Python is a high level general purpose programming language which has a clear/easy learning curve. Python programming language is massively used in various domains like Artificial Intelligence, Data Science, Web Development, Utilities Tools and Scripts and many more
Python is a Programming language, and the default Python we use is written in C programming language which is also referred to as CPython (Python implementation in C). There are various implementation of Python Programming language i.e Jython(in JAVA), Skulpt(in JS) e.t.c
To make everything easy: We refer CPython as Python
Errors are the problems in a program due to which the program will terminate. Basically, errors are of two types:
A syntax error is an error produced due to the use of the wrong syntax in the program.Example
if 2>1 # writing invalid syntax print("Two is greater than one!")
line 1 if 2>1 ^ SyntaxError: invalid syntax
If the errors are syntactically correct but the errors occur at runtime then this error is known as Logical errors or exceptions. It will not stop the execution of the program but it will affect the normal flow of the program.Example
a=3 b=0 c=a/b #produces divided by zero error. print(c)
line 4, in "module" c=a/b ZeroDivisionError: division by zero
Other examples would be opening a file in read mode that does not exist which is FileNotFoundError. Also importing a module that does not exist is ImportError.Exception Handling
Exceptions are those errors that affect the normal flow of the program. Until the occurred exceptions are handled, it will also affect the coupling functions. So, exceptions should be handled properly.Catching an exception--try...except block.
We can make exception handling more precise by using specific exception handling. By using a specific exception handler we can handle exceptions specifically means different exceptions can be handled in a different way.Example
def exceptions(num): if(num>500): result=100/(num-600) #throws exception if num==600. elif num>200: result=num+'500' #throws exception if num>200 and num<500. else: print("Hello") print("result: "+result) #throws exception if num<100. try: exceptions(600) exceptions(300) exceptions(100) except ZeroDivisionError: print("ZeroDivisionError occured and handled.") except TypeError: print("TypeError occurred and handled.") except NameError: print("NameError occurred and handled.")
ZeroDivisionError occurred and was handled. //If we comment on the first line of the try block following output will be produced TypeError occured and handled. //If we comment on the first two lines of the try block following output will be produced Hello NameError occurred and handled.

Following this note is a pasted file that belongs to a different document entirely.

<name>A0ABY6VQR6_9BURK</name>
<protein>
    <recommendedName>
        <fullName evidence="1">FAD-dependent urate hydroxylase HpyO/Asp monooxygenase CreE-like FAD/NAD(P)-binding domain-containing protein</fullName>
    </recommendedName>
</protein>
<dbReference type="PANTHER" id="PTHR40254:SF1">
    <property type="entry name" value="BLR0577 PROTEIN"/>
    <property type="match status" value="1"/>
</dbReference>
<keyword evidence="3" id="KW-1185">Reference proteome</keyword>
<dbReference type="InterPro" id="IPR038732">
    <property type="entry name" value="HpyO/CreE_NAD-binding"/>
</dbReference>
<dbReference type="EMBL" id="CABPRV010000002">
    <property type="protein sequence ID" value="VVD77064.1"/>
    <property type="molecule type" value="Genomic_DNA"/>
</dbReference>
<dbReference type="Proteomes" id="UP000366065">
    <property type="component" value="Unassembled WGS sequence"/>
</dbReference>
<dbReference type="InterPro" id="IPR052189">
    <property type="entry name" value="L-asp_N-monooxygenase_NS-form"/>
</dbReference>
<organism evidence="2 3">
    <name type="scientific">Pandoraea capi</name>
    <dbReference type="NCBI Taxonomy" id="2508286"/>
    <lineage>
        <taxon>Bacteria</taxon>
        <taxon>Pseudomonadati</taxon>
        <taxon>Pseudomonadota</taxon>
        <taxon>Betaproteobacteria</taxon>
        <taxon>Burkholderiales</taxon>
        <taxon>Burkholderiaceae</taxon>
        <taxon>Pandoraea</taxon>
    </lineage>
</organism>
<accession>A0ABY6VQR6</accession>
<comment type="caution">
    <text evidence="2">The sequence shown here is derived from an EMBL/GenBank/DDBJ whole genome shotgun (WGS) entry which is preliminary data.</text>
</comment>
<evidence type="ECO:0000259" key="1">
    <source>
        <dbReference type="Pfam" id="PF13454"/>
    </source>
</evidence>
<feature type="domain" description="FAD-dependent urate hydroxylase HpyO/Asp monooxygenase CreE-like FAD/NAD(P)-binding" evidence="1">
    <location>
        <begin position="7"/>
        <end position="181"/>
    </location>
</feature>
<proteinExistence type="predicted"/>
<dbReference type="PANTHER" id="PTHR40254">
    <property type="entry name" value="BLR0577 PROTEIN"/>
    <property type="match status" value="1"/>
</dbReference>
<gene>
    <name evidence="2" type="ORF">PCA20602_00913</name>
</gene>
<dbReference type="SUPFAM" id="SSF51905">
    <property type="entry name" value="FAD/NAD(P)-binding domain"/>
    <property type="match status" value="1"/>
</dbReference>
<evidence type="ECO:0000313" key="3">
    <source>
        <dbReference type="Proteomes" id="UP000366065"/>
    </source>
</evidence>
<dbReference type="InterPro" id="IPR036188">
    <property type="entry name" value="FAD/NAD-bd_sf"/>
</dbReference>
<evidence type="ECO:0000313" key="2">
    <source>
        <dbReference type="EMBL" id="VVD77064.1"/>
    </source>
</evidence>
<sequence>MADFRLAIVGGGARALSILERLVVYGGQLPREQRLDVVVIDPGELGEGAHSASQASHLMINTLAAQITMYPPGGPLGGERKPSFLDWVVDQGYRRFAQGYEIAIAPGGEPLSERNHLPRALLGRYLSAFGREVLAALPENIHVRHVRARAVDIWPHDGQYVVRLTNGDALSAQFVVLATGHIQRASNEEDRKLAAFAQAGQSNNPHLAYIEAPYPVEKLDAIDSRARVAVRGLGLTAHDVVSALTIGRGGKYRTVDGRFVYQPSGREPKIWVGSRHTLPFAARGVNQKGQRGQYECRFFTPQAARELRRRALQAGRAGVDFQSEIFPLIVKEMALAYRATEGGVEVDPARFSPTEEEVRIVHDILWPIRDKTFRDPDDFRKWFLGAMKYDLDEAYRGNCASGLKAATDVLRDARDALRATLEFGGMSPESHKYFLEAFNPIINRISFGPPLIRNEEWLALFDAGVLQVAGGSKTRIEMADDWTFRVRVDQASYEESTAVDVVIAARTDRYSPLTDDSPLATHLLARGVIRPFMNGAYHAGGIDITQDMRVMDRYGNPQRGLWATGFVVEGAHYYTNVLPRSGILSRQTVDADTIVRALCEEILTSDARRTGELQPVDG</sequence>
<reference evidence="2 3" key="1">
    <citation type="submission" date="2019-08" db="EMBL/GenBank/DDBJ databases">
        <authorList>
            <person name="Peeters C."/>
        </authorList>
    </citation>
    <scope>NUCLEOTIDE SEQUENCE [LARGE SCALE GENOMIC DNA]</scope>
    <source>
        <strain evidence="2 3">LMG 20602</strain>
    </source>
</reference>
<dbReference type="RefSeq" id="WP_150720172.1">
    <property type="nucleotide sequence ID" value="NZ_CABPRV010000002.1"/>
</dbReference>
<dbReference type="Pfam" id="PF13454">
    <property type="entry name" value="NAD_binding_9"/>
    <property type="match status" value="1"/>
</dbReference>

Hence, with the help of specific exception handling, it is possible to handle each exception in a different manner.Raising an exception in python.
Normally exceptions occur when errors occur in runtime. But in python, We can raise exceptions manually by ourselves by using the 'raise' keyword for some conditions.Example
num=10 if num%2==0: raise Exception('Exception is raised for even number')
Exception: Exception raised for even number.
We can also raise specific errors and pass a message as an argument which can detailly clarify why the error was raised.Example
num=input("Enter :") if(int(num)<0): raise ValueError("Negative value detected.")
Enter : -1 ValueError: Negative value detected.
Finally is used at the bottom of the try...except block. Code or statement inside the finally block always runs no matter what errors occur in the program after the execution of the try...except block.Example
try: print("Hello") print(1+'4') except TypeError: print("Can't use + operator between 'int' and 'str'.") finally: print("This code will run no matter what")
Hello Can't use + operator between 'int' and 'str'. This code will run no matter what.
The assertion is the sanity checker by which we can test an expression, if the expression test results false, an exception is raised. Assertions are done using the assert keyword.Example
print("Hello") assert 2+2==4 print("Python") assert 2+1==3 print("TheRightWay!") assert 3+1==3 print("This will not be printed.")
Hello Python TheRightWay! line 6, in "module" assert 3+1==3 AssertionError
Firstly user declares an expression to be true using the assertion statement. If the expression test returns true then the program's control simply moves to the next line otherwise the program stops running and returns AssertionError Exception.Example
a=1 b=0 assert b!=0, "Denominator should not be zero" print(a/b)
Handiling Assertion Error.
assert b!=0, "Denominator should not be zero" AssertionError: Denominator should not be zero
try: a=1 b=0 assert b!=0, "Denominator can never be zero in any fraction." except AssertionError as msg: print(msg)
Python try with else block
Denominator can never be zero in any fraction.
If we need to execute the additional block of code after the try...except block, if no exceptions occur then its solution would be using else block along with try...except block.Example
# program to print the square of odd numbers try: num = int(input("Enter a number: ")) assert num % 2 != 0, "Not an odd number." except AssertionError as msg: print(msg) else: cube=num**3 print(cube)
// providing even number Enter a number: 2 Not an odd number. //Providing odd number Enter a number: 3 27